Program Specific Degree Requirements
A minimum of 18 hours in economics is required; at least 15 of these must be at the 5000 level. A basic core sequence of ECON 5010 (macro), ECON 5390 (math micro), ECON 5530 (computational), ECON 5230 (econometrics), and ECON 5300 (game theory) is required, which completes 15 hours of 5000-level courses, which is required.
The student must complete 26 hours of coursework and 4 hours of ECON5960 - Thesis Research for the Plan A option. The student must complete 30 hours of coursework and a shorter paper for the Plan B option.
Students may take 4000-level courses for graduate credit up to 6 hours.
A maximum of 6 semester hours of graduate coursework not used toward any other degree from another institution may be applied to the M.S. economics program subject to regulations regarding transfer of credit listed in this bulletin and with the approval of the director of graduate studies.
At the beginning of the third semester, the student selects a major professor who directs the Plan A or Plan B research. A graduate committee, nominated by the major professor, the student, and the department chair, conducts an oral examination of the student on the paper or thesis and area he/she has studied in the program. A favorable report by the committee and approval by the Office of the Registrar complete the degree requirements.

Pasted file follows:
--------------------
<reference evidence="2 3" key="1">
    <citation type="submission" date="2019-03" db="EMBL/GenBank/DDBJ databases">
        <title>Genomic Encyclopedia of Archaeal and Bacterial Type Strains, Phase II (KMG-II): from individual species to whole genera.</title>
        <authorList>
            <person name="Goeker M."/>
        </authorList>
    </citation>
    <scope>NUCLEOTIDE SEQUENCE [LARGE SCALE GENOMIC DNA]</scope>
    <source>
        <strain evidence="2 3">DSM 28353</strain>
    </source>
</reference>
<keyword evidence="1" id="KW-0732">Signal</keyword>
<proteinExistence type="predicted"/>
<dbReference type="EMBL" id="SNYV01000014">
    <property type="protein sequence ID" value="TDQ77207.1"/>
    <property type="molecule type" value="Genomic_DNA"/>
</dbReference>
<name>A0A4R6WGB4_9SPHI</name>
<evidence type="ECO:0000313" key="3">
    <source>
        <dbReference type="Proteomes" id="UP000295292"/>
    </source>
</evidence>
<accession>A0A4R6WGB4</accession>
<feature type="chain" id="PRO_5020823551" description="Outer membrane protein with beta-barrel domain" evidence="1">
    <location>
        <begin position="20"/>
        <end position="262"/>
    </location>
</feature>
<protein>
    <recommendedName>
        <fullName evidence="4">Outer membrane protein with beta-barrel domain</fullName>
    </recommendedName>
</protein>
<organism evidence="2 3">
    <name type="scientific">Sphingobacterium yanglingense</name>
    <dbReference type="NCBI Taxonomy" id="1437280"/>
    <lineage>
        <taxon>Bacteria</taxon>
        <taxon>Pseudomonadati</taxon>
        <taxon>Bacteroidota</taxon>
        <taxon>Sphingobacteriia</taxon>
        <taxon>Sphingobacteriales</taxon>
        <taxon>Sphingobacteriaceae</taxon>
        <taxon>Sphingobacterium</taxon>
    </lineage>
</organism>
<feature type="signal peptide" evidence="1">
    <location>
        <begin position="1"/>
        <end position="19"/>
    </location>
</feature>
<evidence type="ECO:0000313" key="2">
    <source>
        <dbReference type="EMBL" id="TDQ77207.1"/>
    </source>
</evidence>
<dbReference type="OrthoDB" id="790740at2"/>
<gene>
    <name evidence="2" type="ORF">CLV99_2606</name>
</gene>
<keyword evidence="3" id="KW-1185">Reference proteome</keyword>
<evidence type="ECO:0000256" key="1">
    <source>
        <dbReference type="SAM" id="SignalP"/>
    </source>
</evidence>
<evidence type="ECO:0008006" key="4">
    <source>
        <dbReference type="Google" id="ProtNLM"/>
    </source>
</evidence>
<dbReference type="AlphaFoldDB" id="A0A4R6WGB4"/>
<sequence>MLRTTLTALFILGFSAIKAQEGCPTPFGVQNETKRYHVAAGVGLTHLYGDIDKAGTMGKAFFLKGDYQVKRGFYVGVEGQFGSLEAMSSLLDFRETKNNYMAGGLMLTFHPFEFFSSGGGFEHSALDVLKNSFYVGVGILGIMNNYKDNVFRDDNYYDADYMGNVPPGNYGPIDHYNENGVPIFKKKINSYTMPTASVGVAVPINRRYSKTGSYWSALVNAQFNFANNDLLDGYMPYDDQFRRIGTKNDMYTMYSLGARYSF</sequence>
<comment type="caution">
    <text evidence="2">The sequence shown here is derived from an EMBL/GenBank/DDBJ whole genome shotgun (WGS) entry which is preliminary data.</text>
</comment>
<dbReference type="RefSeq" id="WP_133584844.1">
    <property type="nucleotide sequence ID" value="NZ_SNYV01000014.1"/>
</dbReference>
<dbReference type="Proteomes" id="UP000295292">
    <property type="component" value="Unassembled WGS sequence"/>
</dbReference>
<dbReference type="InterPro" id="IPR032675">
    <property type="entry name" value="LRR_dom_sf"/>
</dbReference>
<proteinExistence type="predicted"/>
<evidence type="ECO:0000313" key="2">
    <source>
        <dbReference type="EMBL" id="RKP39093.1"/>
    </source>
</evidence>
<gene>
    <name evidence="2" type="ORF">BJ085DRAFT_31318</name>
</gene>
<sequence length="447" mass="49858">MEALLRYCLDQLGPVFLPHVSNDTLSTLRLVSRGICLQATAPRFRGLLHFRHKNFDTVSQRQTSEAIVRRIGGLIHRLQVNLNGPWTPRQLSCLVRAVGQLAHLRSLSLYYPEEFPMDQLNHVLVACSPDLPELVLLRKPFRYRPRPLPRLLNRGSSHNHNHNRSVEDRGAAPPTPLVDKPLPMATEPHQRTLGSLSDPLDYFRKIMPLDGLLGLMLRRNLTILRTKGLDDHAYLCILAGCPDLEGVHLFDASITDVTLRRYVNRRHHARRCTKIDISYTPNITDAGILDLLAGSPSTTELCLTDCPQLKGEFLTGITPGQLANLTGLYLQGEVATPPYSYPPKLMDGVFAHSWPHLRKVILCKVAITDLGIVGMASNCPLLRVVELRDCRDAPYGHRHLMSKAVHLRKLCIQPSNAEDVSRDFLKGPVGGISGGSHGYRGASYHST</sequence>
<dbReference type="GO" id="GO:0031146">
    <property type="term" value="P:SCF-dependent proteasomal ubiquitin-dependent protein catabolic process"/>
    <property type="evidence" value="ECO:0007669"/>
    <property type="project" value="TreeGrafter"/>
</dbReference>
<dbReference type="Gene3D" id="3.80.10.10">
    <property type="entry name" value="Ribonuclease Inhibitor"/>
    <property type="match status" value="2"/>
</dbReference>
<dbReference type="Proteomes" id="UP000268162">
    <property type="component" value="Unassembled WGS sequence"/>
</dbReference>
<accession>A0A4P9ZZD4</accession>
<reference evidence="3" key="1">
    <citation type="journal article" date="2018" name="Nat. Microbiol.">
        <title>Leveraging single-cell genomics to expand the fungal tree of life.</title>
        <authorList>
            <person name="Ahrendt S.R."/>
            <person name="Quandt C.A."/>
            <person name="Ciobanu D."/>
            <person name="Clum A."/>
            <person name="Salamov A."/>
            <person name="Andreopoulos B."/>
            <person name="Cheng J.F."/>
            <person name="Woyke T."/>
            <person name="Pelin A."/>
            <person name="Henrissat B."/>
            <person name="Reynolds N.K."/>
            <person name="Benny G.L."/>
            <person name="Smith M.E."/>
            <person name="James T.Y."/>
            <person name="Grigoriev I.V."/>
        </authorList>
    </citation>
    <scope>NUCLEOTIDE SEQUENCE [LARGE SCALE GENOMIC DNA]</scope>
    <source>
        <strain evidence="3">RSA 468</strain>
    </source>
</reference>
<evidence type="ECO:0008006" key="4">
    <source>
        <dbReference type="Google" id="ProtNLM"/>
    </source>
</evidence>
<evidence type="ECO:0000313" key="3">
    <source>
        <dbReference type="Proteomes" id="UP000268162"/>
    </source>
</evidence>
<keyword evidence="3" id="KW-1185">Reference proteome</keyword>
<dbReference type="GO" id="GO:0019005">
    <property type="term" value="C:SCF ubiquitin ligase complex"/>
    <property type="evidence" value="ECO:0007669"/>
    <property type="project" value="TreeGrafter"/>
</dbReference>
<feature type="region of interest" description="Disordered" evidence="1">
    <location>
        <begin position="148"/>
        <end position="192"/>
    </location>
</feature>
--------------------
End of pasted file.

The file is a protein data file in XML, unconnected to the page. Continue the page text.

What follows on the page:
The majority of students complete the M.S. degree within two years.
QuickStart Master of Science in Economics
UW undergraduates can complete the M.S. degree in just one year after completing their B.S. degree if they apply to the QuickStart M.S. program in their junior year. To be eligible, students must have (and maintain) a cumulative GPA of 3.200 or better as well as an Economics GPA of 3.200 or better. They are also required to take the GRE by the fall of their senior year and score above 300 combined on the verbal and quantitative sections combined. Admission to the QuickStart program allows students to double-count 6 credits of courses taken as an undergraduate towards both the B.S. and M.S. degrees, and reserve an additional 6 credits of courses taken as an undergraduate towards the M.S. degree alone. This then leaves only 18 credits to be taken after completion of the B.S. degree, which is feasible in just one year.